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ACE Program Celebrates 10 Years of Success in Albemarle County

Next Round of Applications Due October 31


Albemarle County is celebrating ten years of success for the Acquisition of Conservation Easements (ACE) Program, during which time significant progress has been made in purchasing development rights in the rural area to protect open spaces and natural resources.  While funding for the program has been reduced in recent years due to the economic downturn , funds are still available and interested landowners are encouraged to apply to the program by October 31.

During ACE’s first ten years, the County has closed on 39 easements and 7,429 acres while eliminating 446 development rights on those properties.  This has translated to the preservation of a significant number of family farms that together have protected over 80,000 linear feet of stream and river frontage with riparian buffers, many of which lie in our drinking supply watersheds.  A total of over 85,000 acres have been placed in conservation easements during the last 10 years thanks to the efforts of partners including the Virginia Outdoors Foundation, Piedmont Environmental Council, and The Nature Conservancy.

Albemarle County closed on its first class of conservation easement purchases in 2001, acquiring easements on 4 properties, all of which were working family farms and two of which were in the Southwest Mountains Rural Historic District.  With those first acquisitions the County permanently protected 502 acres of “prime” farm and forestland and eliminated 88 development rights.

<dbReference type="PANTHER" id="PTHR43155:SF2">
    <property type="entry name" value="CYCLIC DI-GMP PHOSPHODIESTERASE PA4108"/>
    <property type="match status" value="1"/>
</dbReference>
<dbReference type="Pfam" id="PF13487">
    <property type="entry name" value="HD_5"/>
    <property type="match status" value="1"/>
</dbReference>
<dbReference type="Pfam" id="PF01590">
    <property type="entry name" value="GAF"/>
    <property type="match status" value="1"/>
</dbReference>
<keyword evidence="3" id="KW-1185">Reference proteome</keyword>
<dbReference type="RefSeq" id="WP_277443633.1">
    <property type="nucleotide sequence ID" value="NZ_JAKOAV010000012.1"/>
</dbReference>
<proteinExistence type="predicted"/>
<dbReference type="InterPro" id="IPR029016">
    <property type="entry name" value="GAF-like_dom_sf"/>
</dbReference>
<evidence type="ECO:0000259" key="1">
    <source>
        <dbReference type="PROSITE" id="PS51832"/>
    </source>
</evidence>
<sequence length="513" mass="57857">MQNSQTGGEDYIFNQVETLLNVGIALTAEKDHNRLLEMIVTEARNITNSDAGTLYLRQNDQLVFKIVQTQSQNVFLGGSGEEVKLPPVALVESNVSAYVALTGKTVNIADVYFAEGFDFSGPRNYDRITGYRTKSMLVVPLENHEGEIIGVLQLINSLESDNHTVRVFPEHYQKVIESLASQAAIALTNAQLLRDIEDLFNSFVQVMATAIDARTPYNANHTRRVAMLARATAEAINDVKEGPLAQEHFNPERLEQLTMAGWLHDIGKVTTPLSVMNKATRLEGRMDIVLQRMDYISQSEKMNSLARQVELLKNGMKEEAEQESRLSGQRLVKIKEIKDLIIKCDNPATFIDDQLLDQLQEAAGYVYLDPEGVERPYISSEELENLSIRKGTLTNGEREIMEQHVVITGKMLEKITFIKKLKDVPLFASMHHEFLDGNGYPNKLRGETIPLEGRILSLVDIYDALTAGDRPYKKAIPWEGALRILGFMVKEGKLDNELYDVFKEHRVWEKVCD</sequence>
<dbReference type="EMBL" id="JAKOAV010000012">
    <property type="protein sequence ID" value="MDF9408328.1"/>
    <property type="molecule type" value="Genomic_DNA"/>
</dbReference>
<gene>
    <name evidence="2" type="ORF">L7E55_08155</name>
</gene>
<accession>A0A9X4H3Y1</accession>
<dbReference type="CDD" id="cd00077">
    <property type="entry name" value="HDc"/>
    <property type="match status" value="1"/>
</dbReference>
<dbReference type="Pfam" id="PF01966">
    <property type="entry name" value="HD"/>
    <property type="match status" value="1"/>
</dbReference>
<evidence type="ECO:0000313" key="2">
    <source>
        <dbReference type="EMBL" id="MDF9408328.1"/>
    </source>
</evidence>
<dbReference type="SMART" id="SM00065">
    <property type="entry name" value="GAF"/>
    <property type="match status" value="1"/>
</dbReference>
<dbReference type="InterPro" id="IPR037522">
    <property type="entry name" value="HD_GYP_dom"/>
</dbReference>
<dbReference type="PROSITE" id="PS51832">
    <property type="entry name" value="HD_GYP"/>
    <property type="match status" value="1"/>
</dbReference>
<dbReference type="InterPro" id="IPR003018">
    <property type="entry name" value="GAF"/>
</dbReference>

The County recently closed on the newest ACE acqusition, a 96 acre property that joins another ACE property, has frontage on I-64, and has over 4,000 feet of riparian buffer on Stockton Creek, which feeds into the South Fork Rivanna Reservoir.  The newest ACE property is owned by two women who want to protect their farm from development and preserve their rural heritage.  

“Our family is very focused on protecting this farm from development and on preserving the natural resources, including a stream, that are abundant on the property,” said Brad Stanerson, the son of one of the property owners.  “We appreciate the opportunity that the ACE program provides to keep this lovely rural area in permanent conservation.”

Any landowner in Albemarle County whose land should remain in open space according to the county’s Comprehensive Plan is eligible to participate in ACE.  An evaluation system has been established to help rank properties in order of their value to the program, with the final determination as to purchase of specific properties to be made by the Board of Supervisors.

Landowners have until October 31, 2011, to submit their application for inclusion in the ACE program.  An information packet, including an application form, is available from the county’s Department of Planning and Community Development at the County Office Building, 401 McIntire Road or on the county’s website at  Residents can request a packet or can discuss the program in more detail by calling (434) 296-5823.

Conservation easements allow the landowner to retain ownership of the land with specific restrictions in place regarding use and development of the property. Easements provide a lasting benefit to the public through the protection of open space, scenic beauty, wildlife habitats, air and water quality, and resources of historical, cultural and ecological significance.

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